I wasn't really allowed to watch scary movies growing up. Not that the rule was so constrictive: Being an only child who often found himself alone in a moderately sized suburban house -- big enough that there were plenty of places for a criminal or supernatural beast to hide -- the last thing I ever wanted to watch was a scary movie. I was plenty scared enough just on my own. In the summer of 1984, however, I accidentally discovered a 78-minute cartoon that scared the living hell out of me. It was called Animalympics.
Before we get to that, yes, there were at least a few traditional horror movies that I managed to watch. Poltergeist seems to be a go-to answer for a lot of people my age because Poltergeist was mass-culture horror.
Even if you didn't watch horror movies, you watched Poltergeist. Its promotional efforts featured a pleasant-seeming young girl (the now late Heather O'Rourke), plus Steven Spielberg's name was associated with the movie. How scary could a movie that Steven Spielberg produced actually be? Plus, not many people in 1982 really even knew what the word "poltergeist" meant. (At the time, I remember more than one local Missouri news segment devoted to explaining what a poltergeist was, and why there might be one in my house at right that moment.) My point is: Everyone has seen Poltergeist, and everyone was scared by Poltergeist.
Expanding on the "I'm alone in a house and noises from upstairs scare me" trope, no movie quite frightened me like the time I stumbled across the first half hour of the original When a Stranger Calls. At one point in my life I would have told you that When a Stranger Calls is the most frightening movie ever made because I had only seen the first 30 minutes, but then I came to discover that after that first horrifying 30 minutes, When a Stranger Calls becomes a somewhat terrible and boring movie.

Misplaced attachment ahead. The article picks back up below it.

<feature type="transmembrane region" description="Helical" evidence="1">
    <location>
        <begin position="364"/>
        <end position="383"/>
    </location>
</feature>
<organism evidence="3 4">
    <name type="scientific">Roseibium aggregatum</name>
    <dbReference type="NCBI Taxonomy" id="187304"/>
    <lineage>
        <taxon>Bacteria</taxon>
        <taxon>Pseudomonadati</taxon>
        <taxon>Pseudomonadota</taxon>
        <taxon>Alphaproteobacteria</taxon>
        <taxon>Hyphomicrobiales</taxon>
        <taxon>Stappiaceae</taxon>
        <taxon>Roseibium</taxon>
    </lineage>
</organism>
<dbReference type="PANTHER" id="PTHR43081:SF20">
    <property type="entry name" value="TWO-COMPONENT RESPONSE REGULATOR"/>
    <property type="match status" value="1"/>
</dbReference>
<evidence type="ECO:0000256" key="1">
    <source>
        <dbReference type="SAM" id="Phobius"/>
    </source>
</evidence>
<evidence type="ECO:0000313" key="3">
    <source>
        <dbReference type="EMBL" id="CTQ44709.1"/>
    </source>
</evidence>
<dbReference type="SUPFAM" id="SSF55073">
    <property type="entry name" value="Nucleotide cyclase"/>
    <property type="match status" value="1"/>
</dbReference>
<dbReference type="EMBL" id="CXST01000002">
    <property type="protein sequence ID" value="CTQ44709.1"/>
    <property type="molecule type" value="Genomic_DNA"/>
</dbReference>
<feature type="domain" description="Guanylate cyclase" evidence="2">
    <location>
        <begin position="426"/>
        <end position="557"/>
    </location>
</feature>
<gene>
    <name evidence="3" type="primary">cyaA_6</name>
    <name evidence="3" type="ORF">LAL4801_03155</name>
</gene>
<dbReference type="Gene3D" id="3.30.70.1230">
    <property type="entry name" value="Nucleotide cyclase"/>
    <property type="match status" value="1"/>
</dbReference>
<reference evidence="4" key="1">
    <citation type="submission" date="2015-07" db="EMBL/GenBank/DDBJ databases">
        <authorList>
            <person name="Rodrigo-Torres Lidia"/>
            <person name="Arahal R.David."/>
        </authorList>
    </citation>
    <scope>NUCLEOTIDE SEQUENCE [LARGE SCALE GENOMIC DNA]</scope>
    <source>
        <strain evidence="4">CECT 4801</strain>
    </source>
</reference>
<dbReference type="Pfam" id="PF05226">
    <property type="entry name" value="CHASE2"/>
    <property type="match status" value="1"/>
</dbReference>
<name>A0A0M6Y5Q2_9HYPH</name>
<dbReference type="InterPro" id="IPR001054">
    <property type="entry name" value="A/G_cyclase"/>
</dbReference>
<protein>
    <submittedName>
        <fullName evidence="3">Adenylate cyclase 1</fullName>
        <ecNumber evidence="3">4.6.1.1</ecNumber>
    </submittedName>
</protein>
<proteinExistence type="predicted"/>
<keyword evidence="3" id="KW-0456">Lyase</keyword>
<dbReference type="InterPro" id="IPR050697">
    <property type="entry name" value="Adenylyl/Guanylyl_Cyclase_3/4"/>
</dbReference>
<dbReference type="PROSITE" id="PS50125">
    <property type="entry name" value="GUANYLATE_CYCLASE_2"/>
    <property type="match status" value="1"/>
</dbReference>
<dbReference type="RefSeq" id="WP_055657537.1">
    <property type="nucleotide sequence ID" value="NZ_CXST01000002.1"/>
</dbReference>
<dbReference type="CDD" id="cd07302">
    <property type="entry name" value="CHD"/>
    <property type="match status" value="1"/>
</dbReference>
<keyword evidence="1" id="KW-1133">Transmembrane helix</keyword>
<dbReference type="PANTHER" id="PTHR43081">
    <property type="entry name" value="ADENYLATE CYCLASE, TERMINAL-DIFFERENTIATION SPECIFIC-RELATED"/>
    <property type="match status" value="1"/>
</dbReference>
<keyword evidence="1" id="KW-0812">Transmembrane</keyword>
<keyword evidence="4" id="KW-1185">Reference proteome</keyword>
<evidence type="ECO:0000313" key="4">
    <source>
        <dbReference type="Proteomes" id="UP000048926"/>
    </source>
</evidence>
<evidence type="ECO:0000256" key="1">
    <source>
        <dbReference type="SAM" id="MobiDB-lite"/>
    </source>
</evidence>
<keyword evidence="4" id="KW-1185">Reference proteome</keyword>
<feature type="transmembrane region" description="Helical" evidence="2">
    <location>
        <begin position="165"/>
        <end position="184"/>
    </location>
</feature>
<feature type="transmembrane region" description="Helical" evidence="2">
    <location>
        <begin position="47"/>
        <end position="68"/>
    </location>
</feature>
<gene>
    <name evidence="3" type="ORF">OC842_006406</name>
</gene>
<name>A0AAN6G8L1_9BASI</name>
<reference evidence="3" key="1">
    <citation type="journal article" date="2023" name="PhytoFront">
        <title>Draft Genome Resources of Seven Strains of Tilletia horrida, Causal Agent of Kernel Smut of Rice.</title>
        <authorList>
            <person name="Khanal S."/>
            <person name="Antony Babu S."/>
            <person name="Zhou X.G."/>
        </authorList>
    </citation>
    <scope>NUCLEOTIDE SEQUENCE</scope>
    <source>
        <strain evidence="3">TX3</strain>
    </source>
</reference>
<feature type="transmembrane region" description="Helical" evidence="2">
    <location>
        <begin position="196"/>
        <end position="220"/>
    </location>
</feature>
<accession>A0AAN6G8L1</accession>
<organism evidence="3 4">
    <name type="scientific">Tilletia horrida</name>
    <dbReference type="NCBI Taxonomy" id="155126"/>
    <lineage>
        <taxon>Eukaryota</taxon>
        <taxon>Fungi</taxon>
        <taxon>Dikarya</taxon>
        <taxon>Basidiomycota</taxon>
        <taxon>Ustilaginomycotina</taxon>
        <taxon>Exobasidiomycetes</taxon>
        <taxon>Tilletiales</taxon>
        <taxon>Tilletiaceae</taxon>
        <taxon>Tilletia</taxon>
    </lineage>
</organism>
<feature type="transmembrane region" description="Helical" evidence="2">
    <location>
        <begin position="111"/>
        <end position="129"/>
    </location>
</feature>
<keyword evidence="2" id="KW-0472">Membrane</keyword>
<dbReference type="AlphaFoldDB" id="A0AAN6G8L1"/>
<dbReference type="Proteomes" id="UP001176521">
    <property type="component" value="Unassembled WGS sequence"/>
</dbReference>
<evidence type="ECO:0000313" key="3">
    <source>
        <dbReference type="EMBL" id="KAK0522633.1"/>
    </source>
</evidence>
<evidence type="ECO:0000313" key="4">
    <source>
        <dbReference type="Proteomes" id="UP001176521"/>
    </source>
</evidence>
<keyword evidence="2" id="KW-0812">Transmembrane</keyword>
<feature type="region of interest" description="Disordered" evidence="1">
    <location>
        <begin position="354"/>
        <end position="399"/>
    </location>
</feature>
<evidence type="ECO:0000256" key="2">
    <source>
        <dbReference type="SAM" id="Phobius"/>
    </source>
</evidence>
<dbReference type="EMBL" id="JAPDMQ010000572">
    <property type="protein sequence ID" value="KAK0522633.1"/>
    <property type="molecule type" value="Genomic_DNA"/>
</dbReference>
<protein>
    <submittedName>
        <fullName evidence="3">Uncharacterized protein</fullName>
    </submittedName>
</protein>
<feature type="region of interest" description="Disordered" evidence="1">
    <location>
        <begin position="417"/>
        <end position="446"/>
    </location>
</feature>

Since my exposure to actual scary movies was limited, it's almost as if my brain looked for anything odd or eerie in mainstream culture and then deemed it scary, even though its intent was not to frighten.
(For the longest time I was deathly afraid of the PBS logo that would run after Sesame Street and The Electric Company in the early '80s. I would literally run to the television set in order to turn it off before this logo would appear and I have no rational explanation for this other than the face on the P still kind of freaks me out, not to mention that the music that plays as the logo forms is really ominous.
So ominous. Let's watch Morgan Freeman in the opening credits of The Electric Company in an effort to cleanse ourselves from the pure evil.
OK, that's better.)
So, when I think back to the movie that frightened me as a child more than any other movie, it really was the strange spectacle of Animalympics.
Animalympics, directed by Steven Lisberger (who would go on to direct Tron) was a 1980 animated film that was supposed to coincide with the actual 1980 Moscow Summer Olympics (the U.S. would wind up boycotting the games over the Soviet Union's involvement in Afghanistan), but, instead, eventually found some popularity when it ran on a constant loop on HBO during the summer of 1984, while the Olympic games were in Los Angeles (which, yes, the Soviets boycotted).